Christel's friends launched a fundraising page which within hours amassed £10,000 in donations. They organised a family fun day at Shifnal's War Memorial Club, a charity football match, raffles, and collection tins appeared in newsagents and pubs.

"It was like being instantly famous overnight," said Christel. "Everybody was saying hello and wishing us well, the shops in Shifnal were asking us for donation pots.

"It wasn't put on anybody, they chose to do it which was great - especially at that time because I couldn't think about what I was going to do tomorrow, let alone organise all of this."

Image copyright Nick Haves
Image caption Nick noticed symptoms when he started to get double vision and his left eye began to droop

Amid charity football matches, family fun days and donation boxes, the fundraising team hit the target in about three weeks.

"Everybody came together, everyone wanted to help, to do their bit. I was overwhelmed by it," said Christel's best friend Christie Farnell, who helped launch the drive.

"I didn't think the target would be reached. I thought if we get half, then we can keep on going, perhaps she can get a loan, and I was preparing her for that. It seemed so out of reach at the start."

By coincidence, Nick and his family attended one of their events.

"We got speaking to Christel's family, they said what they were doing and were almost insistent that we try as well," he said. "At that point my wife, who has been fantastic through this whole process, picked up the mantle."

Image copyright Christel Callow
Image caption Christel, pictured with her mother Judy and fiance Rich, said she tried to attend as many of the fundraising events as possible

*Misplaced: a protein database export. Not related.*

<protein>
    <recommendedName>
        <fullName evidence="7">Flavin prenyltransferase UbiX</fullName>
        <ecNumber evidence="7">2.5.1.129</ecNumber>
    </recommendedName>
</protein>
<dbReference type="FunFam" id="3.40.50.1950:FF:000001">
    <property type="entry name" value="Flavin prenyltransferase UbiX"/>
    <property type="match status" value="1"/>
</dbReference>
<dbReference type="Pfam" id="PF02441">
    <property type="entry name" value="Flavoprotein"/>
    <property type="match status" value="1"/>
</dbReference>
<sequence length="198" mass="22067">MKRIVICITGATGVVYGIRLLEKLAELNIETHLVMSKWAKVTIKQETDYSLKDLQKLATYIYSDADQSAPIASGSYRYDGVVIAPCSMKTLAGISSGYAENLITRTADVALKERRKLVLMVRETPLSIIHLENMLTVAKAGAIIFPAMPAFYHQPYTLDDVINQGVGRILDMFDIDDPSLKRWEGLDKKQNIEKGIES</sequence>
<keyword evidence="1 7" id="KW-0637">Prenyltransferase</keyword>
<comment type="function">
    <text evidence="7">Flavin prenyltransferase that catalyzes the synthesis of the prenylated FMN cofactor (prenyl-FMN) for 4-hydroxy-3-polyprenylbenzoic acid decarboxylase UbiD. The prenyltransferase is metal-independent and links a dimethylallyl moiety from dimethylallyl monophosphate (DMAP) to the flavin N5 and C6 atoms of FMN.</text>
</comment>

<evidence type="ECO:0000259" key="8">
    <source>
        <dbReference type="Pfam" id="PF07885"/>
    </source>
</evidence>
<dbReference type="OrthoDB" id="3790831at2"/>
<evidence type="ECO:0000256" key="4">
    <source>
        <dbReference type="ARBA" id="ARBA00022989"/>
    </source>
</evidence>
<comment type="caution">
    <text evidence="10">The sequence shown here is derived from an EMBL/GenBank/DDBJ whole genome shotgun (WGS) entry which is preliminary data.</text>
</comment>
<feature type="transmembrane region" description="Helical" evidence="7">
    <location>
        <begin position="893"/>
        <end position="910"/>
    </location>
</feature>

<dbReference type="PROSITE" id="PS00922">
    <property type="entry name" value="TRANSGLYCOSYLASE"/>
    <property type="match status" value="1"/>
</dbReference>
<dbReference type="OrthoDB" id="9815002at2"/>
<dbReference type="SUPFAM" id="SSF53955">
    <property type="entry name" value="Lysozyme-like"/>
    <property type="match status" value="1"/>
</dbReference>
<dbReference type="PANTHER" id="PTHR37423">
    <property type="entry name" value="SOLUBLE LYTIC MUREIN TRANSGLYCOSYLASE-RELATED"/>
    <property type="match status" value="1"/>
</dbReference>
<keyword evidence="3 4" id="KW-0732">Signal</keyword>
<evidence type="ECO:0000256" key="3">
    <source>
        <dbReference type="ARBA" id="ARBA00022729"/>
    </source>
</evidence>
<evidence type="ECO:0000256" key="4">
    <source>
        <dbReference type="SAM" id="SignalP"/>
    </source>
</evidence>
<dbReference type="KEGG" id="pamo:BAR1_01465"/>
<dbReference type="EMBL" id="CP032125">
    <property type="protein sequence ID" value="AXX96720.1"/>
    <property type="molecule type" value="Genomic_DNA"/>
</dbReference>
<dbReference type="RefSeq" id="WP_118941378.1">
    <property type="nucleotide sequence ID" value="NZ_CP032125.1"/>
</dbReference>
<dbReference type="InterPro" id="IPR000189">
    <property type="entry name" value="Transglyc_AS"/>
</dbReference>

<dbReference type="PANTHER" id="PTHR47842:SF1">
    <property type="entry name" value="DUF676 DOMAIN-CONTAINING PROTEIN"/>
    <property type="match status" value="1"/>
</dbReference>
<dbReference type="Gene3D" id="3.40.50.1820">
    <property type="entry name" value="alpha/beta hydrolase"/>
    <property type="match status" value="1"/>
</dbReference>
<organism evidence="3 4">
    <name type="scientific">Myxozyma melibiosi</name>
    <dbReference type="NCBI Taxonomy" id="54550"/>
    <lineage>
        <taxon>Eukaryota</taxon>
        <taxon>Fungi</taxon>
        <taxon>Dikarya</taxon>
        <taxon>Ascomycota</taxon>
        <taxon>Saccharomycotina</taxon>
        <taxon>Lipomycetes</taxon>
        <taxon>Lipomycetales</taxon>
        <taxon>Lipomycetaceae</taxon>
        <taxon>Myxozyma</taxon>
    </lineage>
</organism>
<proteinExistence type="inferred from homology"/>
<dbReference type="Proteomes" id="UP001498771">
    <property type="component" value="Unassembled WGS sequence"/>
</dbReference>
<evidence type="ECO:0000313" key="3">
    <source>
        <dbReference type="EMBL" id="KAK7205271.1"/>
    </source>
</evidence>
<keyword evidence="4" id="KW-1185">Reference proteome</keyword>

Christel's friends diverted their attention to supporting Nick and again, fundraising events were organised across Shifnal, which has a population of 7,900. He was also supported by the nearby community in Newport, with fundraisers by the town's rugby club and his children's schools.

Incredibly, he too managed to reach his target in a matter of weeks. He said the way people had come together to help him "restores your faith in humanity".

"I was absolutely overwhelmed by it all," he said. "It is people you don't know, it is friends you haven't met or seen for 10 or 20 years sometimes.

"At a time when everything is doom and gloom, it is a little bit of light that can be seen in a funny situation."

Image copyright Nick Haves
Image caption Nick undergoing his treatment at the Rutherford Cancer Centre

Both Christel and Nick had treatment at the Rutherford Cancer Centre in South Wales, a private facility which sees patients with a range of cancers beyond those funded by the NHS if they are privately insured or self-funded.

Since its launch in Spring 2018, its three sites have treated 63 patients with proton beam therapy.

Christel started her six-week treatment at the end of September, returning home in early November. She has now started 12 months of chemotherapy, with an MRI scan scheduled for February to give an indication of how it has worked so far.

"Shifnal is a small place and it is just dead lovely to know everybody is genuine and kind," she said.

"I do think, if I didn't live here, what could have happened, what would have happened? I am lucky with where I live."

Image copyright Christel Callow
Image caption The people of Shifnal helped raised thousands for Nick and Christel to have specialist radiation treatment

Nick finished his treatment on 11 December. He also expects to have an MRI scan around February to assess how the therapy has affected his tumour. He said it won't be a cure, as it is inoperable, but will hopefully stop it from growing and causing further damage.

"I'm doing really well. It is nice [to be] coming home when I can have some quality time with the kids. [The help] has been absolutely amazing - as I said, it restores your faith in humanity, all you hear is bad news, everything is bad.

"It shows how amazing this place is, but I have always known that, being Shifnal born and bred."